Eclectic Latin American Dinner with Small Plates, Dessert, and Drinks for Two or Four at Limon (Up to 51% Off)

City Park West

Value Discount You Save
$67 51% $34
Give as a Gift
Over 370 bought
Limited quantity available

In a Nutshell

Restaurant with 8 years in business serves up crispy duck confit & rice pork picadillo tamale along with gluten-free and veggie selections

The Fine Print

Expires 90 days after purchase. Limit 1 per person, may buy 2 additional as gifts. Limit 1 per table Valid only for option purchased. Reservations required; subject to availability. 24hr cancellation notice required. Dine-in only. Not valid for Mother's Day. Thanksgiving, Christmas Eve, Cinco De Mayo, Christmas Day, New Year's Eve, New Year's Day, and Valentine's Day. Not valid for aperitifs, ports, fine spirits, and happy hour pricing. Promotional value must be used in a single visit. Merchant is solely responsible to purchasers for the care and quality of the advertised goods and services.

Ethnic restaurants provide a taste of variety for everyone not lucky enough to travel frequently or secretly live in the United Nations food court. Have a far-flung feast with this Groupon.

Choose Between Two Options

$33 for a Latin American dinner for two (up to a $67 total value)

  • Three small plates (up to a $14 value each)
  • One shared dessert (a $7 value)
  • Two drinks (up to a $9 value each)

$66 for a Latin American dinner for four (up to a $134 total value)

  • Six small plates (up to a $14 value each)
  • Two shared desserts (a $7 value each)
  • Four drinks (up to a $9 value each)

Limon

The menu explores Central and South America as well as the Caribbean with small plates such as slow-roasted pork tamales and shrimp ceviche with cucumber, radish, onions, and fresh lime juice. Dark-chocolate ice cream and a moist banana tres leches cake end meals on a sweet note, following sips of a modified mojito made with house-infused pineapple rum.

When most people go on vacation, they return with souvenirs for friends. But when Chef Alex Gurevich traveled to Latin America, he came back with a plan. Inspired by the rich cultural traditions in the eclectic cuisine he sampled, Gurevich decided to create a space that embraced the spirit of Central America, South America, and the Caribbean. The result: Limon, and the fresh, cultural-blending novoandino style of cooking that fills its menu. And it hasn't gone unnoticed. Shortly after opening, 5280 magazine praised the eatery’s devotion to bold, yet accessible flavors, placing Limon on its list of Denver’s Best New Restaurants in 2006.

The menu’s shareable small plates are divided into three sections, each featuring classic dishes as well as refined interpretations of staples from a specific region. Grilled skirt steak with chimichurri sauce and empanadas stuffed with corn and black beans evoke the flavors of Argentina while the ropa vieja’s slow-roasted shredded beef stamps diners' passports and pushes them on a plane to Cuba. Even the drink menu transcends borders, with its caipirinhas—Brazil’s famously simple cocktail of cachaça, muddled lime, and cane sugar—alongside more familiar margaritas with house-made sweet-and-sour mix.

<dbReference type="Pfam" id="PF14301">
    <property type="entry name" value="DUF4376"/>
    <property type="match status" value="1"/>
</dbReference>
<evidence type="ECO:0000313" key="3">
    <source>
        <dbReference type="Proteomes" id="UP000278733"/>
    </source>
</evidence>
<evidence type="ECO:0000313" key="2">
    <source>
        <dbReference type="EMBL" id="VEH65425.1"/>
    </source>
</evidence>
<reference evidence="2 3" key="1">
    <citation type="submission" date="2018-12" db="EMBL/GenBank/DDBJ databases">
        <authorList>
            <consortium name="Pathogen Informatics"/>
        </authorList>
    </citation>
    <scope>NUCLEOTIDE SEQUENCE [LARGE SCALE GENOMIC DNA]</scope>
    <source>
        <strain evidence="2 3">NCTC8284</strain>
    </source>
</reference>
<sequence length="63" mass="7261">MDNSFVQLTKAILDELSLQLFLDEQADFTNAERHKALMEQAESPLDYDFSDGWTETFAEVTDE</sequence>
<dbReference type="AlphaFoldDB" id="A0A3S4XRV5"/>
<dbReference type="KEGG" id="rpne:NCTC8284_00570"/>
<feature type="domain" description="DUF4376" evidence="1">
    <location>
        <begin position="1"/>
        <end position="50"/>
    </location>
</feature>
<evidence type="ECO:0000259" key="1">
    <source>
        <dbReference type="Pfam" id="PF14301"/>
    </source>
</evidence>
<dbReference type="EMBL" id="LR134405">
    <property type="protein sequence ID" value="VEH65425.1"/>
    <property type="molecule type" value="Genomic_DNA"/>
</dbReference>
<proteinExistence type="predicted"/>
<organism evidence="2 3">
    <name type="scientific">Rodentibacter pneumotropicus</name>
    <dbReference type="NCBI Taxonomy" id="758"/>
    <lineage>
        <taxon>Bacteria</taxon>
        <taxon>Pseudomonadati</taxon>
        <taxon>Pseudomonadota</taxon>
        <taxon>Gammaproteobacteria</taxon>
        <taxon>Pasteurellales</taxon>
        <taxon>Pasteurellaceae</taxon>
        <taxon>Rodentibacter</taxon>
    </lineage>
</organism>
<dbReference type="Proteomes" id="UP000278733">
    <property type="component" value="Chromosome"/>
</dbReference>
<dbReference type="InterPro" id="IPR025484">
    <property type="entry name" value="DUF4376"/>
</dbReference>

The exposed brickwork and mocha-brown walls of Limon’s dining area create the same sense of warmth and coziness as the menu. Dark wooden tables nestle against high-backed, terracotta-red booths or an avocado-green half wall, while other seats border the front wall’s picturesque windows. At night, the sconces, teardrop-shaped pendant lamps, and burning piles of unnecessary travel guides light the space, lending a soft glow to the entire room.

Limón

The menu explores Central and South America as well as the Caribbean with small plates such as slow-roasted pork tamales and shrimp ceviche with cucumber, radish, onions, and fresh lime juice. Dark-chocolate ice cream and a moist banana tres leches cake end meals on a sweet note, following sips of a modified mojito made with house-infused pineapple rum.

When most people go on vacation, they return with souvenirs for friends. But when Chef Alex Gurevich traveled to Latin America, he came back with a plan. Inspired by the rich cultural traditions in the eclectic cuisine he sampled, Gurevich decided to create a space that embraced the spirit of Central America, South America, and the Caribbean. The result: Limón, and the fresh, cultural-blending novoandino style of cooking that fills its menu. And it hasn't gone unnoticed. Shortly after opening, 5280 magazine praised the eatery’s devotion to bold, yet accessible flavors, placing Limón on its list of Denver’s Best New Restaurants in 2006.

The menu’s shareable small plates are divided into three sections, each featuring classic dishes as well as refined interpretations of staples from a specific region. Grilled skirt steak with chimichurri sauce and empanadas stuffed with corn and black beans evoke the flavors of Argentina while the ropa vieja’s slow-roasted shredded beef stamps diners' passports and pushes them on a plane to Cuba. Even the drink menu transcends borders, with its caipirinhas—Brazil’s famously simple cocktail of cachaça, muddled lime, and cane sugar—alongside more familiar margaritas with house-made sweet-and-sour mix.

The exposed brickwork and mocha-brown walls of Limón’s dining area create the same sense of warmth and coziness as the menu. Dark wooden tables nestle against high-backed, terracotta-red booths or an avocado-green half wall, while other seats border the front wall’s picturesque windows. At night, the sconces, teardrop-shaped pendant lamps, and burning piles of unnecessary travel guides light the space, lending a soft glow to the entire room.

Great date experiences and other fun two-person activities
For those looking to get out of the house with the ladies